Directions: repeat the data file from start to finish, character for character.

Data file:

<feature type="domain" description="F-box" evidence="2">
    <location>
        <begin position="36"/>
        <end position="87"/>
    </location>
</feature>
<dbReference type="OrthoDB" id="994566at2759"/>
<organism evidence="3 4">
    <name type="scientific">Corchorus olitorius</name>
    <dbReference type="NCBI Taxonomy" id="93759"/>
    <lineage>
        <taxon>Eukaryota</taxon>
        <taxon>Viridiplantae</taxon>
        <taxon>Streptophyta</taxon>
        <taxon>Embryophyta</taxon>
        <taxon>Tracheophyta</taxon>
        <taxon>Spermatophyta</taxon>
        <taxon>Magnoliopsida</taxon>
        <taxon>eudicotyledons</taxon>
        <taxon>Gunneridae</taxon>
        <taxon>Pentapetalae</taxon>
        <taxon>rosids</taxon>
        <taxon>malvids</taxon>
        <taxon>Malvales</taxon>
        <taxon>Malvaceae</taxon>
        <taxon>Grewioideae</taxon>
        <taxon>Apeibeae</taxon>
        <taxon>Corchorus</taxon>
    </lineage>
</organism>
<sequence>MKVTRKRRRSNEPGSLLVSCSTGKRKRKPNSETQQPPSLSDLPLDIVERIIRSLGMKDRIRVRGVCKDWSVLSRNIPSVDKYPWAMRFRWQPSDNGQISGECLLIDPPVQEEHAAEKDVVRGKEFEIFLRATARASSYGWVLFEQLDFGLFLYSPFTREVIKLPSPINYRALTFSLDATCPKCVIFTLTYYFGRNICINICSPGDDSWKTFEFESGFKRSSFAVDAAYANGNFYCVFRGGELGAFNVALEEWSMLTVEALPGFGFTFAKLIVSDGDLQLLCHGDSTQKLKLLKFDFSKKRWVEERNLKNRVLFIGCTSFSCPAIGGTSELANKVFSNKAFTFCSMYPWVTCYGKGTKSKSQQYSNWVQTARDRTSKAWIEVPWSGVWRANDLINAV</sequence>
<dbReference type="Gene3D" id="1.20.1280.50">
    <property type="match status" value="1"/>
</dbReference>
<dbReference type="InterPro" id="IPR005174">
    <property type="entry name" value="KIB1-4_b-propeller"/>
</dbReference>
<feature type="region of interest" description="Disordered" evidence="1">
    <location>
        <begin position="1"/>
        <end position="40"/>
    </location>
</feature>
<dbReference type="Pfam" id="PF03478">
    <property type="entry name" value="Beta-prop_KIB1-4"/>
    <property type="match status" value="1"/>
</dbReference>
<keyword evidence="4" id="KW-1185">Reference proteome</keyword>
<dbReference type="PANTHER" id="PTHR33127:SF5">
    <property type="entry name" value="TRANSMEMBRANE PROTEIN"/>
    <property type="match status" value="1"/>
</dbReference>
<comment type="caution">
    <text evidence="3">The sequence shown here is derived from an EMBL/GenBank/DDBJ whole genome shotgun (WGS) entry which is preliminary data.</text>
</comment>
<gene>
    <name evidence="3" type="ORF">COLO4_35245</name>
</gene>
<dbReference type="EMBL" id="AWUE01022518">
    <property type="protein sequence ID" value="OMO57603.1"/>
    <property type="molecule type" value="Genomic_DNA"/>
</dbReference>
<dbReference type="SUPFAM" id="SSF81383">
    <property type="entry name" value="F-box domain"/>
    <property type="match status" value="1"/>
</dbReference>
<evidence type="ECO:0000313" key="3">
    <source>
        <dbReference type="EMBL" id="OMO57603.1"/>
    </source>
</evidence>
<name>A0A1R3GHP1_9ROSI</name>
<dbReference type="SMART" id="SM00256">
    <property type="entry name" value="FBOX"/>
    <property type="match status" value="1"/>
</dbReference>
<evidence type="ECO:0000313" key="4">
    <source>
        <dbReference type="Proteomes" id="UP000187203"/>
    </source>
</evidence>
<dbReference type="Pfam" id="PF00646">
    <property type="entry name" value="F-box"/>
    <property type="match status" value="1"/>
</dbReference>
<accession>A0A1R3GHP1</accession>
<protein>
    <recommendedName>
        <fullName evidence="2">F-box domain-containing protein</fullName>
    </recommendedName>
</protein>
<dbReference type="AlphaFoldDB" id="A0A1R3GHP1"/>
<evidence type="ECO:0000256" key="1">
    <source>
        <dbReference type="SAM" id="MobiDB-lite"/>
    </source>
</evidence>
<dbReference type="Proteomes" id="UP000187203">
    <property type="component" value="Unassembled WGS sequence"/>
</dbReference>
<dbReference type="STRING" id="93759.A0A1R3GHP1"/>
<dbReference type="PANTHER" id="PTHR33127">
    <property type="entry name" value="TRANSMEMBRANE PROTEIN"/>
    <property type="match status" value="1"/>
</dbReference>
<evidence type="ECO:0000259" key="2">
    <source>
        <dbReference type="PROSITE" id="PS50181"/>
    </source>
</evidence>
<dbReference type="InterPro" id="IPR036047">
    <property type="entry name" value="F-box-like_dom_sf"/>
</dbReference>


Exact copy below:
<feature type="domain" description="F-box" evidence="2">
    <location>
        <begin position="36"/>
        <end position="87"/>
    </location>
</feature>
<dbReference type="OrthoDB" id="994566at2759"/>
<organism evidence="3 4">
    <name type="scientific">Corchorus olitorius</name>
    <dbReference type="NCBI Taxonomy" id="93759"/>
    <lineage>
        <taxon>Eukaryota</taxon>
        <taxon>Viridiplantae</taxon>
        <taxon>Streptophyta</taxon>
        <taxon>Embryophyta</taxon>
        <taxon>Tracheophyta</taxon>
        <taxon>Spermatophyta</taxon>
        <taxon>Magnoliopsida</taxon>
        <taxon>eudicotyledons</taxon>
        <taxon>Gunneridae</taxon>
        <taxon>Pentapetalae</taxon>
        <taxon>rosids</taxon>
        <taxon>malvids</taxon>
        <taxon>Malvales</taxon>
        <taxon>Malvaceae</taxon>
        <taxon>Grewioideae</taxon>
        <taxon>Apeibeae</taxon>
        <taxon>Corchorus</taxon>
    </lineage>
</organism>
<sequence>MKVTRKRRRSNEPGSLLVSCSTGKRKRKPNSETQQPPSLSDLPLDIVERIIRSLGMKDRIRVRGVCKDWSVLSRNIPSVDKYPWAMRFRWQPSDNGQISGECLLIDPPVQEEHAAEKDVVRGKEFEIFLRATARASSYGWVLFEQLDFGLFLYSPFTREVIKLPSPINYRALTFSLDATCPKCVIFTLTYYFGRNICINICSPGDDSWKTFEFESGFKRSSFAVDAAYANGNFYCVFRGGELGAFNVALEEWSMLTVEALPGFGFTFAKLIVSDGDLQLLCHGDSTQKLKLLKFDFSKKRWVEERNLKNRVLFIGCTSFSCPAIGGTSELANKVFSNKAFTFCSMYPWVTCYGKGTKSKSQQYSNWVQTARDRTSKAWIEVPWSGVWRANDLINAV</sequence>
<dbReference type="Gene3D" id="1.20.1280.50">
    <property type="match status" value="1"/>
</dbReference>
<dbReference type="InterPro" id="IPR005174">
    <property type="entry name" value="KIB1-4_b-propeller"/>
</dbReference>
<feature type="region of interest" description="Disordered" evidence="1">
    <location>
        <begin position="1"/>
        <end position="40"/>
    </location>
</feature>
<dbReference type="Pfam" id="PF03478">
    <property type="entry name" value="Beta-prop_KIB1-4"/>
    <property type="match status" value="1"/>
</dbReference>
<keyword evidence="4" id="KW-1185">Reference proteome</keyword>
<dbReference type="PANTHER" id="PTHR33127:SF5">
    <property type="entry name" value="TRANSMEMBRANE PROTEIN"/>
    <property type="match status" value="1"/>
</dbReference>
<comment type="caution">
    <text evidence="3">The sequence shown here is derived from an EMBL/GenBank/DDBJ whole genome shotgun (WGS) entry which is preliminary data.</text>
</comment>
<gene>
    <name evidence="3" type="ORF">COLO4_35245</name>
</gene>
<dbReference type="EMBL" id="AWUE01022518">
    <property type="protein sequence ID" value="OMO57603.1"/>
    <property type="molecule type" value="Genomic_DNA"/>
</dbReference>
<dbReference type="SUPFAM" id="SSF81383">
    <property type="entry name" value="F-box domain"/>
    <property type="match status" value="1"/>
</dbReference>
<evidence type="ECO:0000313" key="3">
    <source>
        <dbReference type="EMBL" id="OMO57603.1"/>
    </source>
</evidence>
<name>A0A1R3GHP1_9ROSI</name>
<dbReference type="SMART" id="SM00256">
    <property type="entry name" value="FBOX"/>
    <property type="match status" value="1"/>
</dbReference>
<evidence type="ECO:0000313" key="4">
    <source>
        <dbReference type="Proteomes" id="UP000187203"/>
    </source>
</evidence>
<dbReference type="Pfam" id="PF00646">
    <property type="entry name" value="F-box"/>
    <property type="match status" value="1"/>
</dbReference>
<accession>A0A1R3GHP1</accession>
<protein>
    <recommendedName>
        <fullName evidence="2">F-box domain-containing protein</fullName>
    </recommendedName>
</protein>
<dbReference type="AlphaFoldDB" id="A0A1R3GHP1"/>
<evidence type="ECO:0000256" key="1">
    <source>
        <dbReference type="SAM" id="MobiDB-lite"/>
    </source>
</evidence>
<dbReference type="Proteomes" id="UP000187203">
    <property type="component" value="Unassembled WGS sequence"/>
</dbReference>
<dbReference type="STRING" id="93759.A0A1R3GHP1"/>
<dbReference type="PANTHER" id="PTHR33127">
    <property type="entry name" value="TRANSMEMBRANE PROTEIN"/>
    <property type="match status" value="1"/>
</dbReference>
<evidence type="ECO:0000259" key="2">
    <source>
        <dbReference type="PROSITE" id="PS50181"/>
    </source>
</evidence>
<dbReference type="InterPro" id="IPR036047">
    <property type="entry name" value="F-box-like_dom_sf"/>
</dbReference>